Hundreds of thousands of domain names are registered every day. While this may be consistent with the trend of shifting almost everything online, a significant share of these registrations might be dubious at best. Reports revealed that 70% of newly registered domains were deemed “malicious” or “suspicious” in 2019.
But how can you tell if new domains are safe or not? One way is to monitor them with a newly registered domains database, particularly for three types of domain names.
Machine-Generated Domain Names
Developers of malware typically use machines to generate various domain names to spread their nefarious creations and enable these to communicate with their command-and-control (C&C) servers. While threat actors use different algorithms, the end goal is always to evade detection by security systems.
What appear to be machine-generated domain names, however, can be spotted within a newly registered domains database, as these contain a random series of alphanumeric characters. Among the new domain names under the .com top-level domain (TLD) that appeared in the Domain Name System (DNS) on 18 October 2020, for example, were thousands of domains that looked like a machine generated them. Some examples are:
Typosquatting Domain Names
Typosquatting occurs when a domain name that resembles that of a famous brand or company is registered in bad faith. These domain names could be used to lure unsuspecting victims into opening a phishing email. In such a case, victims could open their network to data-stealing malware. Most threat actors take advantage of popular and reputable brands to gain their victims’ trust.
In the newly registered domains database downloaded on 18 October 2020, some domain names were similar to those of PayPal, Walmart, Bank of America, and Microsoft, among others. Below is a screenshot of the PayPal-lookalike domain names from the newly registered domains database.
Aside from phishing, typosquatting domain names can also be used in smear campaigns against a company.
Punycode Domain Names
The classic typosquatting domain names use misspelled variations of the imitated entity’s name. As such, threat actors register walmort[.], waiImart[.]com, and others in a bid to victimize Walmart customers. They could also use other TLDs such as .top, .biz, and .net.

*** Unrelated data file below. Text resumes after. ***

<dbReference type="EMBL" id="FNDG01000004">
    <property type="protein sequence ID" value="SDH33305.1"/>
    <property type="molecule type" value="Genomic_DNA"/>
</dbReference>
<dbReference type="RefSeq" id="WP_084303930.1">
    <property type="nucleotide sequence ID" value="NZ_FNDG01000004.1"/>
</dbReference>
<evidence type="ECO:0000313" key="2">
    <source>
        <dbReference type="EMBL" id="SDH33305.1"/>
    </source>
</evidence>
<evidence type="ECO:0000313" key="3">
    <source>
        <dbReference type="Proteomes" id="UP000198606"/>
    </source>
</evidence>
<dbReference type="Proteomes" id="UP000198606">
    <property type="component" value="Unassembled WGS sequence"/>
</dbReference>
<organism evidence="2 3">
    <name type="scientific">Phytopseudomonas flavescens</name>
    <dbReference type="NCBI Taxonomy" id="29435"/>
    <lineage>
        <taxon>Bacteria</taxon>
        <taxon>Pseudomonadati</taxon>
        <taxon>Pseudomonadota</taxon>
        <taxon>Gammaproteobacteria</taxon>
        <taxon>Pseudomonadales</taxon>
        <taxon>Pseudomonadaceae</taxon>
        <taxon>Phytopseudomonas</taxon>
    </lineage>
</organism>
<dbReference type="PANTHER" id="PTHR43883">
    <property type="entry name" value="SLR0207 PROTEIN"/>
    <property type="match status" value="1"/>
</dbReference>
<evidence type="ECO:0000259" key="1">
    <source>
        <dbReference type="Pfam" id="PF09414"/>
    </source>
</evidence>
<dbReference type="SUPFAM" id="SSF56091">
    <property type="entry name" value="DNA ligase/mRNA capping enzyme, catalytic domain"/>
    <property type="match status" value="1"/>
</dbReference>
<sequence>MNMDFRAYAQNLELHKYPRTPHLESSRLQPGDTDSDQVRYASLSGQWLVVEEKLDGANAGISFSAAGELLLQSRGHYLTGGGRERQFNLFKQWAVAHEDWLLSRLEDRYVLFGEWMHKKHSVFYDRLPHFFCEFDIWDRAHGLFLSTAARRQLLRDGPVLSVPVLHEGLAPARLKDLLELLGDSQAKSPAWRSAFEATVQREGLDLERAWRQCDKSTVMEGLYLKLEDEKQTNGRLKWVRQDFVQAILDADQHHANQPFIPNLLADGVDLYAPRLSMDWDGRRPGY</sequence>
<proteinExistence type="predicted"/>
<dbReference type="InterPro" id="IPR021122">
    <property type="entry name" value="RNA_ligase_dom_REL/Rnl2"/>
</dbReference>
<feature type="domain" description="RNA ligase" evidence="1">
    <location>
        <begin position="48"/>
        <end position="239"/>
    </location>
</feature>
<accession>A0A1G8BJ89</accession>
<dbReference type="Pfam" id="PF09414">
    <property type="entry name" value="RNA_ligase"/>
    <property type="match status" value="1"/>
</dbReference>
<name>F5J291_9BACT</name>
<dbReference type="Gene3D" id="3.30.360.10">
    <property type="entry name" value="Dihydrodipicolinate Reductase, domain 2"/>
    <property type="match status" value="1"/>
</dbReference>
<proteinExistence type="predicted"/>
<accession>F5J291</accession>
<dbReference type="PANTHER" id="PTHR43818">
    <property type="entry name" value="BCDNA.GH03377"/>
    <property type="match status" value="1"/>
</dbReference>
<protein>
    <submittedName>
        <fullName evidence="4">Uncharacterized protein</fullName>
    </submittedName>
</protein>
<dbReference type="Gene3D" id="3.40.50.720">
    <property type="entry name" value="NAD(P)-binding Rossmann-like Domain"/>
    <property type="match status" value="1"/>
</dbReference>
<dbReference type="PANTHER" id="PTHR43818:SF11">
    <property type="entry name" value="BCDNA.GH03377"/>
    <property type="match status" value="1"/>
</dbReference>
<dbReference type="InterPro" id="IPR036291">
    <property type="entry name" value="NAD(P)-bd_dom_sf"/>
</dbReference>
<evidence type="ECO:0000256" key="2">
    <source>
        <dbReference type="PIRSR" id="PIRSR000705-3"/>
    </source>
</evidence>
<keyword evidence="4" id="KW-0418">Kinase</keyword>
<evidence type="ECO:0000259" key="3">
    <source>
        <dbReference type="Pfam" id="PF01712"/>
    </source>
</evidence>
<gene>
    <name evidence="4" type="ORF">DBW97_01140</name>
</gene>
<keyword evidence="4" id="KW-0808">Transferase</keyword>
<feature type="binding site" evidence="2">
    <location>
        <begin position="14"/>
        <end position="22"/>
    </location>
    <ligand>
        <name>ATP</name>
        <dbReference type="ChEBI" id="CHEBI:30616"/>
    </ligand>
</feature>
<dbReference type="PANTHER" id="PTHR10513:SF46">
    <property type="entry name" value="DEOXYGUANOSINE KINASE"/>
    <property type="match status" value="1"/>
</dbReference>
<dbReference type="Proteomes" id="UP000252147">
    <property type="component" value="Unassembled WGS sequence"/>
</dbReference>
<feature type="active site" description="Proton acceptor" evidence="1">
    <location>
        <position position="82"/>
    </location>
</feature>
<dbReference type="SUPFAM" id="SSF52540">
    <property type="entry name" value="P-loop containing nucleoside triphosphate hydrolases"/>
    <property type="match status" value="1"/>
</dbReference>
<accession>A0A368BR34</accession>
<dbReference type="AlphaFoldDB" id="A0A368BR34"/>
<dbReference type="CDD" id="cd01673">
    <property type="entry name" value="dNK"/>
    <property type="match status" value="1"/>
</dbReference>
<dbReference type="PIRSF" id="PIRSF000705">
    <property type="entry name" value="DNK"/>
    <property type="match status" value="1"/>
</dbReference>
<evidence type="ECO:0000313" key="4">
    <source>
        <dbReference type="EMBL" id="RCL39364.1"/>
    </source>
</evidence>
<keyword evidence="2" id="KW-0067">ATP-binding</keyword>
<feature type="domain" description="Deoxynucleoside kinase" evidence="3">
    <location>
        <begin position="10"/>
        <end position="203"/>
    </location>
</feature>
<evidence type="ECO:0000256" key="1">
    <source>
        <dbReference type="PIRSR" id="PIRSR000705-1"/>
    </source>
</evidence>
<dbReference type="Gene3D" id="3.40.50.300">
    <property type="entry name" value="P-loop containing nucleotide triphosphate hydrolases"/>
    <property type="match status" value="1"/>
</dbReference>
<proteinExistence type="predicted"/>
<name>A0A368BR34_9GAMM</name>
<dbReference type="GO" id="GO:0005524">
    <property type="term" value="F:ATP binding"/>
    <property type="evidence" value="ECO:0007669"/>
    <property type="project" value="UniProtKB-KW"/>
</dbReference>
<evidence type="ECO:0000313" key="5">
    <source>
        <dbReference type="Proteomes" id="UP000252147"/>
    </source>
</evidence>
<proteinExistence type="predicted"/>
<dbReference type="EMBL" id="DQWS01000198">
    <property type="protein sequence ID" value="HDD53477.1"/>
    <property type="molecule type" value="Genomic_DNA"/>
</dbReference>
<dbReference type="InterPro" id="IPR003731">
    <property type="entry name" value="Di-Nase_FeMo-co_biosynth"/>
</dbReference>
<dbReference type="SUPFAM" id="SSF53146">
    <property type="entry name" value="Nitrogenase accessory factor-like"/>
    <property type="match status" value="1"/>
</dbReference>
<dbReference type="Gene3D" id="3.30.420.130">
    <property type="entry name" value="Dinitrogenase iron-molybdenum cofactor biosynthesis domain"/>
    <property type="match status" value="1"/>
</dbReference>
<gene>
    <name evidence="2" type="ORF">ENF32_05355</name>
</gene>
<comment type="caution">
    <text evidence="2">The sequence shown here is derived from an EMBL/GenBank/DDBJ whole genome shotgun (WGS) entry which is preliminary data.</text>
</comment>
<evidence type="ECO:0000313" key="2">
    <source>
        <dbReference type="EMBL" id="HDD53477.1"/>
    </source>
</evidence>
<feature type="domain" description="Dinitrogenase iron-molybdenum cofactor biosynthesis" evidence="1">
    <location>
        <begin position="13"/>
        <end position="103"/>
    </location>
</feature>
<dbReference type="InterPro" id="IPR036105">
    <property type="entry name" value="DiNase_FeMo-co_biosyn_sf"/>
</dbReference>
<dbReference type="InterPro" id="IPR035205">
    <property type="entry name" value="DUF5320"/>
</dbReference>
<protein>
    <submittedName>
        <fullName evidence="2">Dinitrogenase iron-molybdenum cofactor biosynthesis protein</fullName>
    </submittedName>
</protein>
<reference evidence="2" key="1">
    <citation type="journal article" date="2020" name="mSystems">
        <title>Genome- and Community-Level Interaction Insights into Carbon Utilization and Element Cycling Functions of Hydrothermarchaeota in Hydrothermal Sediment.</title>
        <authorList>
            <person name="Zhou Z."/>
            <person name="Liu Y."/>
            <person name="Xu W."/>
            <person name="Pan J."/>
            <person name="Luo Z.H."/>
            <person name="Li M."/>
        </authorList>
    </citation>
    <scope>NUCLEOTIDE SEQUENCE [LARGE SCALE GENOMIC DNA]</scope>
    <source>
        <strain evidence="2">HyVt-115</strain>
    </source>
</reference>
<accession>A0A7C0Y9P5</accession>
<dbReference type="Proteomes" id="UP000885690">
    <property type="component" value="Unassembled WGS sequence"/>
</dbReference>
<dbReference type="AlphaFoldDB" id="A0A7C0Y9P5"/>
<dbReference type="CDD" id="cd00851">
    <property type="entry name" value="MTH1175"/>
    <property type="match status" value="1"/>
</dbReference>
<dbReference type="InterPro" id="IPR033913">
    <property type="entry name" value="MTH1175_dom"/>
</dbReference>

A more undistinguishable form of typosquatting is when threat actors use Punycode. Punycode makes it possible for Unicode characters to be used in domain names so that people can easily remember domain names in the local context. But threat actors often abuse the functionality to make victims believe that they are visiting the imitated brand’s official website.
A few examples of Punycode domain names and how they appear in the newly registered domains database are listed below.
- ḭnstagram[.]com (xn--nstagram-s29c[.]com)
- ʍicrosoft[.]com (xn--icrosoft-93d[.]com)
- offĭce365[.]com (xn--offce365-ujb[.]com)
- appłeid[.]com (xn--appeid-5db[.]com ap)
- outlooĸ[.]com (xn--outloo-8bb[.]com)
Domain Names Inspired by Current Events
Threat actors are known to take advantage of newsworthy events, so if you have been monitoring the newly registered domains database, you would have noticed a sudden spike in COVID-19- and coronavirus-inspired domain names beginning in March.
Up until now, dozens of pandemic-themed newly registered domain names appear on the DNS. In the downloaded newly registered domains database, 62 domain names contained the string “covid,” while 16 contained “corona.”
The same trend was observed a few days after the death of George Floyd in May. Domain names containing his name and the string “blacklivesmatter” were bulk-registered daily.
Domain names inspired by current events, of course, may not all be malicious. However, individuals and enterprises must observe caution when dealing with them, as they could be used in phishing campaigns or financial scams.
Domain names are registered by the thousands every day, and what we presented here are just four types of domain names worth observing. Having a newly registered domains database makes it easy for companies to monitor suspicious domain names to warn employees and other network users to look out for and hopefully avoid them.